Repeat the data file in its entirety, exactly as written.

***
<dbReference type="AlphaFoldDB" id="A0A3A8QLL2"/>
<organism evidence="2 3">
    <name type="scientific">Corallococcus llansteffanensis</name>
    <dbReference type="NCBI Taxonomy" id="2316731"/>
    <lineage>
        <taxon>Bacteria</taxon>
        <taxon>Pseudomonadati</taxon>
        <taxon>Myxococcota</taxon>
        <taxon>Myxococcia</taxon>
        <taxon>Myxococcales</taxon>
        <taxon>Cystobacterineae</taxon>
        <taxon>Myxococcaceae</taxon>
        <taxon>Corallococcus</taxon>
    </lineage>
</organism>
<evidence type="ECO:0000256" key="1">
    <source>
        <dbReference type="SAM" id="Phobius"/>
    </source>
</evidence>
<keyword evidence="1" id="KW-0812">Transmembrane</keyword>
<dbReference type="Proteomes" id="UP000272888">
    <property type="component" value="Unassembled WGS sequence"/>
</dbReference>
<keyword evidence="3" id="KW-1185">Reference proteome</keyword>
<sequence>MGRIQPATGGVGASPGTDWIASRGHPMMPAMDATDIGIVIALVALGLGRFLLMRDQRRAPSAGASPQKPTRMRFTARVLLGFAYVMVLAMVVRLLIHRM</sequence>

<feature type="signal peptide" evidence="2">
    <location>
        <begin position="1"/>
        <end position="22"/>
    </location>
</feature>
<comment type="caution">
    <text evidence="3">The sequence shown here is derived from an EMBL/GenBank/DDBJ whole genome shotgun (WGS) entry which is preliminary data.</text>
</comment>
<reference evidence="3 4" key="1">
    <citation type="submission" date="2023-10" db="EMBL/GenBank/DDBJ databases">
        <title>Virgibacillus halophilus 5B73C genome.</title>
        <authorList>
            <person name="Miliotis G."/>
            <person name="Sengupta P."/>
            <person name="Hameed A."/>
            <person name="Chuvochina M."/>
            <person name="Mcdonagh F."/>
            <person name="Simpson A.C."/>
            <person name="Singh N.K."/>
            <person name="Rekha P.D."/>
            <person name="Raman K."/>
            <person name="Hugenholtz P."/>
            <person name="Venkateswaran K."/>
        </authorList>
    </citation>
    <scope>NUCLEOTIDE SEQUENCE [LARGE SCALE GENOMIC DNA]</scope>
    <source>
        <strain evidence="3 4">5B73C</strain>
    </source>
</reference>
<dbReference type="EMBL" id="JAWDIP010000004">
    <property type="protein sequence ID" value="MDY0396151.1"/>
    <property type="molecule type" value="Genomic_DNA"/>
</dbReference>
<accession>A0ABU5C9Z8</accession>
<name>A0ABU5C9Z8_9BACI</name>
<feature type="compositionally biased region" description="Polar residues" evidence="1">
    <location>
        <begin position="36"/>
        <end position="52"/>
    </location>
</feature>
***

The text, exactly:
<dbReference type="AlphaFoldDB" id="A0A3A8QLL2"/>
<organism evidence="2 3">
    <name type="scientific">Corallococcus llansteffanensis</name>
    <dbReference type="NCBI Taxonomy" id="2316731"/>
    <lineage>
        <taxon>Bacteria</taxon>
        <taxon>Pseudomonadati</taxon>
        <taxon>Myxococcota</taxon>
        <taxon>Myxococcia</taxon>
        <taxon>Myxococcales</taxon>
        <taxon>Cystobacterineae</taxon>
        <taxon>Myxococcaceae</taxon>
        <taxon>Corallococcus</taxon>
    </lineage>
</organism>
<evidence type="ECO:0000256" key="1">
    <source>
        <dbReference type="SAM" id="Phobius"/>
    </source>
</evidence>
<keyword evidence="1" id="KW-0812">Transmembrane</keyword>
<dbReference type="Proteomes" id="UP000272888">
    <property type="component" value="Unassembled WGS sequence"/>
</dbReference>
<keyword evidence="3" id="KW-1185">Reference proteome</keyword>
<sequence>MGRIQPATGGVGASPGTDWIASRGHPMMPAMDATDIGIVIALVALGLGRFLLMRDQRRAPSAGASPQKPTRMRFTARVLLGFAYVMVLAMVVRLLIHRM</sequence>

<feature type="signal peptide" evidence="2">
    <location>
        <begin position="1"/>
        <end position="22"/>
    </location>
</feature>
<comment type="caution">
    <text evidence="3">The sequence shown here is derived from an EMBL/GenBank/DDBJ whole genome shotgun (WGS) entry which is preliminary data.</text>
</comment>
<reference evidence="3 4" key="1">
    <citation type="submission" date="2023-10" db="EMBL/GenBank/DDBJ databases">
        <title>Virgibacillus halophilus 5B73C genome.</title>
        <authorList>
            <person name="Miliotis G."/>
            <person name="Sengupta P."/>
            <person name="Hameed A."/>
            <person name="Chuvochina M."/>
            <person name="Mcdonagh F."/>
            <person name="Simpson A.C."/>
            <person name="Singh N.K."/>
            <person name="Rekha P.D."/>
            <person name="Raman K."/>
            <person name="Hugenholtz P."/>
            <person name="Venkateswaran K."/>
        </authorList>
    </citation>
    <scope>NUCLEOTIDE SEQUENCE [LARGE SCALE GENOMIC DNA]</scope>
    <source>
        <strain evidence="3 4">5B73C</strain>
    </source>
</reference>
<dbReference type="EMBL" id="JAWDIP010000004">
    <property type="protein sequence ID" value="MDY0396151.1"/>
    <property type="molecule type" value="Genomic_DNA"/>
</dbReference>
<accession>A0ABU5C9Z8</accession>
<name>A0ABU5C9Z8_9BACI</name>
<feature type="compositionally biased region" description="Polar residues" evidence="1">
    <location>
        <begin position="36"/>
        <end position="52"/>
    </location>
</feature>